There were a number of things I loved when I was in my 20s. Playing football whenever I wanted, Cameron Diaz, Arsenal captain Tony Adams and questionable 90s pop bands such as Ace of Base and 2 Unlimited.
I also fell for First Direct bank. Our relationship was a perfect romance. I was courted when just out of university, enticed to find out more by the fact that my friends spoke so highly of it. I was attracted by the black debit and credit cards, the quirky advertising, the black and white envelopes but mainly because it was so forward in its thinking. Can you imagine? I was desperate to join a bank.
I told my friends about First Direct – how it let me off the odd time I miscalculated my finances and went overdrawn; how it introduced a text messaging service that warned if my balance went below a pre-ordained level but I wouldn’t get charged if I topped it up in time; how its app was just amazing and allowed me to do everything on the move and how lovely its staff were. In short, I was smitten.
I have been a First Direct customer for 16 years as advocate and revenue generator, but I fear our relationship has hit a difficult stage.
First Direct is still ranked number one for customer service and remains the bank with the highest net promoter score but something has changed.
It is getting more and more difficult to bank with it. The effort needed to transact is getting greater. I feel I am being taken for granted. This is typical of an incumbent, in this case First Direct, which seemingly isn’t aware of nimbler and newer rivals closing in.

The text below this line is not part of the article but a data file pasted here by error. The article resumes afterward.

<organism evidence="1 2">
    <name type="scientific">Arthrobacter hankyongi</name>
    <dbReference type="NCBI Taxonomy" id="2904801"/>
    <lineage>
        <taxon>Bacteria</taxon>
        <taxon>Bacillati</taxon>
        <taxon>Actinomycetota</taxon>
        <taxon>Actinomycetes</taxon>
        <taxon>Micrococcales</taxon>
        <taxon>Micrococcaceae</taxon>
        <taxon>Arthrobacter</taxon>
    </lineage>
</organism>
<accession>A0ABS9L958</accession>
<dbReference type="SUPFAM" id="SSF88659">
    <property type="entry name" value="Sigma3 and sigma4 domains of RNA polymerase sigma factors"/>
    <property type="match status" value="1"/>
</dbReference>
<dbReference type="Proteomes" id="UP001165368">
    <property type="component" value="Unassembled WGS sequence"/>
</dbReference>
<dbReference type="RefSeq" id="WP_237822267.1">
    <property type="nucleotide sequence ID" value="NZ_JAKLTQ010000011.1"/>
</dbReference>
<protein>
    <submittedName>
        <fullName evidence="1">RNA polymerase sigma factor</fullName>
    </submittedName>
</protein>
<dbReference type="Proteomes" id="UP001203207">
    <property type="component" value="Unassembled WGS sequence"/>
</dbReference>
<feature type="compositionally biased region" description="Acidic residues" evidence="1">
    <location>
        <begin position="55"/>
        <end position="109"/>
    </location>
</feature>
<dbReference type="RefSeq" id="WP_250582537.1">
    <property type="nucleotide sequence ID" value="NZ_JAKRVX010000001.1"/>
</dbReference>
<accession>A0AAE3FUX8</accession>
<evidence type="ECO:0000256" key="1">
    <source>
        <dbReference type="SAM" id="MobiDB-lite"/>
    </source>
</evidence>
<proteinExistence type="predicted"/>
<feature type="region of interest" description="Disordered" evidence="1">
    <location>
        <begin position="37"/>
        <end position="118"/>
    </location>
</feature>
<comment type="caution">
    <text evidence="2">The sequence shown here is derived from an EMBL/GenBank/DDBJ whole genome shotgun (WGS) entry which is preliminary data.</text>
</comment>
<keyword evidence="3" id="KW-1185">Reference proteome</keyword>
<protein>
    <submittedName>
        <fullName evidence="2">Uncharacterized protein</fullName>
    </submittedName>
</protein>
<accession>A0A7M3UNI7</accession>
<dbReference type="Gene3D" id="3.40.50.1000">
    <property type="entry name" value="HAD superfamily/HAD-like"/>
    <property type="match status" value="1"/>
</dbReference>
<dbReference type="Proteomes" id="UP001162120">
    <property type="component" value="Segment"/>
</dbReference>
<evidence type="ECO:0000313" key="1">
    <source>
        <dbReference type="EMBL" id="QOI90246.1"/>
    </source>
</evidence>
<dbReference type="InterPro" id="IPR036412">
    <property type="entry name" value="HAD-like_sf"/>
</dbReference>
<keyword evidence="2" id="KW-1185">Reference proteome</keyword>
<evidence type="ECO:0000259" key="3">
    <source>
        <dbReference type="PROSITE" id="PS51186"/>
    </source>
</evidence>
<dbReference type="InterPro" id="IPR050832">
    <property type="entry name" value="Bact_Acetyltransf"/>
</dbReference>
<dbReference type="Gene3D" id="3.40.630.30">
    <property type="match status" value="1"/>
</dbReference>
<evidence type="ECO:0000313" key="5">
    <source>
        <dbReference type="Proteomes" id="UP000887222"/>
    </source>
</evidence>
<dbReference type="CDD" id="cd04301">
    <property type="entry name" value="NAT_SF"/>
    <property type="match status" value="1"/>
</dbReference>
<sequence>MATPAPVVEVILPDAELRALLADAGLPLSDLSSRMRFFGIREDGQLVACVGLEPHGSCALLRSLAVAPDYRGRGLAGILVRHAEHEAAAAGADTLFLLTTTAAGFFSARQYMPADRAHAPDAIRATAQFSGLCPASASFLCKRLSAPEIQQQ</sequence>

The risk is the focus on protection and not rocking the boat, rather than constantly innovating and making things easier. When compared to one-tap Apple Pay or PayPal, the layer upon layer of security needed for new entrants to send money to debtors seems like an unnecessary amount of effort.
I have complained to First Direct and got the standard response about how ‘the checks and balances are in place and are there for your own security’.
That is fine, but that’s the bank’s issue, not mine. First Direct’s balanced scorecard may be at its highest in terms of measures of satisfaction and growth but there are possibly some lead indicators that are missing. These may come back and haunt it in the future – customer effort scores in particular.
In a world where barriers to entry are at an all time low and consumers have more choice than ever before, being in pole position can be a dangerous game.
The focus changes from being solely concerned about the 99.9% of amazing customers you already have and them being at the centre of your world to defending and worrying about the 0.1% of bad customers you may get.
The business world is littered with examples of incumbents adding more bureaucracy, innovating less, making the customer experience more difficult, forgetting their key segments and no longer using insight to predict what they will want in the future. The brand may still be telling a good story but the red flags are there.
I will always love Tony Adams but as for my bank, I could be tempted by the flirty attention of a new provider.
However, it’s not too late – try new things and keep asking yourselves ‘would I be happy going through this experience if I was a customer?’. If the answer is ‘not really’, then you risk losing customers to those who are making it so much simpler.